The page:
Categories: Press Release

Salem is a name that’s long been synonymous with Halloween, not to mention the supernatural arts, thanks to the notorious witch trials of 1692. The Trials sent a wave of hysteria through the community instilling fear and suspicion, followed by a cull of 19 so-called witches, with over 200 people accused of practicing witchcraft in colonial Massachusetts.

While the fear has faded over the centuries, fascination with that disturbing era in US history continues, and Salem has become a popular visitor destination for people from around the world fascinated by the supernatural arts. But where do the people of Salem go when they want to enjoy a really good scare? To Derry of course, where over 100,000 people gather each year for Europe’s biggest Halloween festival.

Joining the celebrations this year will be a small group of Salem residents, who have made the journey to Ireland, to explore the connections between the two cities, and their unique affinity with the ancient festival of Samhain.

Mario Marz is a high priest and psychic who runs his own psychic academy, and is one of the group travelling to Derry. He’s also a member of the famous Cabot Coven – followers of the writer and self-professed witchcraft high priestess Laurie Cabot. Cabot founded the Cabot Tradition of the Science of Witchcraft and the Witches' League for Public Awareness to defend the civil rights of witches everywhere. Known as the ‘Official Witch of Salem’ Cabot is an ordained High Priestess descended from Celtic ancestry, and is also a popular lecturer and teacher who has spoken on spiritual well-being and Celtic Witch mythology at several US Colleges. Mario is convinced that the coven’s origins extend back to Celtic times, and that Ireland is a deeply spiritual place where the roots of magic and witchcraft lie.

“My wife has family from Derry which is part of the reason for the trip, and we love the city,” he explained. “We are thrilled to be visiting during Halloween. Obviously we have our own celebrations in Salem, where we have the Haunted Happenings Parade, which draws pretty big crowds, but this is the biggest festival in Europe and we are so looking forward to it. It’s an honour to celebrate the feast in Ireland, and there’s something pretty special about Derry.”

Witches these days are no longer bound by gender stereotypes, and Mario is happy to call himself a Witch – or Warlock if preferred. And speaking before he flew in to Dublin – by plane, not broomstick - he was keen to dispel some of the Hocus Pocus about witches as a community.

“Witches feel a great affinity with Ireland and our coven has Celtic roots,” he explained. “We even have our own official tartan due to our links with Scotland as well. I don’t know if people are aware that there are seven vortexes in Ireland, so we are very much drawn to the energy here.

“It’s also incredibly beautiful and we feel very connected to the land in the same way that the Celtic tribes would have been. We follow the wheel of the year which follows the harvest in the same way that your ancestors in Ireland would have. We believe we all have responsibilities to the earth, and also to the wider community.”

After centuries of bad press, people may not be aware that witches are extremely active in supporting local charities and helping others, as Mario also revealed. “We’re really passionate about helping others and giving back to the community. We help organise food drives and Laurie herself started an annual toy drive every year for local hospitals and those in need for decades now.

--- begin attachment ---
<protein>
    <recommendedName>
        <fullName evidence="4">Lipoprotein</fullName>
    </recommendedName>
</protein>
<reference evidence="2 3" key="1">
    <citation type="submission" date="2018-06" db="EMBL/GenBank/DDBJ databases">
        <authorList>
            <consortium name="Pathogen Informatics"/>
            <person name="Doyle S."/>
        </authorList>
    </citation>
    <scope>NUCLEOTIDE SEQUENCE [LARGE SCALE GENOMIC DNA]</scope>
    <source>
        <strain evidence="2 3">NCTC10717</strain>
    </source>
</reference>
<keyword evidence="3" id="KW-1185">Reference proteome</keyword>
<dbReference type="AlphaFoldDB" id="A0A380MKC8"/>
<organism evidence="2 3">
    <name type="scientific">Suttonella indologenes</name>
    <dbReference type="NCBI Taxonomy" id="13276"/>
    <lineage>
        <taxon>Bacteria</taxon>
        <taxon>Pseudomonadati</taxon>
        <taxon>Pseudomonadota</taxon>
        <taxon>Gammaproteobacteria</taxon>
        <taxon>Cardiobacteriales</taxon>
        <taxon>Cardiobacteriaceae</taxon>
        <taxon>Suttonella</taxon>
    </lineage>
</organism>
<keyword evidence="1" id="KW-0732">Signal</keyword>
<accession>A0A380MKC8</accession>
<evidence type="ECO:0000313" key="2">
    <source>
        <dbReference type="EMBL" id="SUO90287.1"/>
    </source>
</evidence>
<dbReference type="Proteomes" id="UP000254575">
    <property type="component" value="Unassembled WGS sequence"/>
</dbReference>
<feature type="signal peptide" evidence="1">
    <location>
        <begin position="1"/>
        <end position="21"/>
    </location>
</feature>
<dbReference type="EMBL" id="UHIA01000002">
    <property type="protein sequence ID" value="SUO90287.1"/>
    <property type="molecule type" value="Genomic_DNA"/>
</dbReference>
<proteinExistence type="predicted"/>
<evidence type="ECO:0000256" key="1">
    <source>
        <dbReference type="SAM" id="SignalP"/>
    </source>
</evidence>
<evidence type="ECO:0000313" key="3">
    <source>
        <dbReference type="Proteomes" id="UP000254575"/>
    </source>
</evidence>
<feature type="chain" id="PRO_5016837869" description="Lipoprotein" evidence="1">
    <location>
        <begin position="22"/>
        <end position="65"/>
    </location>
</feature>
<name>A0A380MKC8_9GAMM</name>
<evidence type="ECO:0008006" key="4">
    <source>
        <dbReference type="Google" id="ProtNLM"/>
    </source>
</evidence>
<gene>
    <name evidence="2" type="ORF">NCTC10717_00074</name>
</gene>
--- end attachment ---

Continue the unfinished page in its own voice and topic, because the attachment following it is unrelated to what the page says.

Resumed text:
“If you think about it, witches have always used their powers to help people, whether through clairvoyance or as midwives or herbologists. They were the shamans of their towns and villages. It’s such a shame that their work led to them being demonised over the years and this idea of them being ugly women with warts, so they became outcasts. Really the men in these communities did not like the idea of women being in such powerful positions of trust and knowledge where they were helping to treat illnesses and sharing their wisdom.

“Being a witch is more of a calling – we don’t advertise or recruit people. We share in a benevolent belief in grace – whether that’s God or the universe, there’s not much difference. Our community is growing and lots of people practice witchcraft but are maybe not doing it publicly. It’s just a return to the old ways, to doing things naturally again.”

So will Mario be donning his pointy hat for Tuesday night’s Carnival Parade? “I’m not averse to a pointy hat,” he laughs. “But I’m better known for my trademark black fedora. I will probably be wearing all black, and maybe a cape. We do sometimes wear ritual robes so I might wear one of those. But I just can’t wait to join all the community groups who have been working with the North West Carnival Initiative for the celebrations.

“Samhain is our New Year, when the veil is at its thinnest between the two worlds, and it’s a time to connect, especially with people we have lost. But it’s also a time to connect with family and friends, so we are looking forward to joining with the people in Derry to celebrate and give thanks.”

You can join Mario at the Derry Halloween Carnival Parade on Halloween night from 7pm, followed by a dazzling drone display at 8.15pm and some fabulous fireworks over the Foyle at 8.30pm.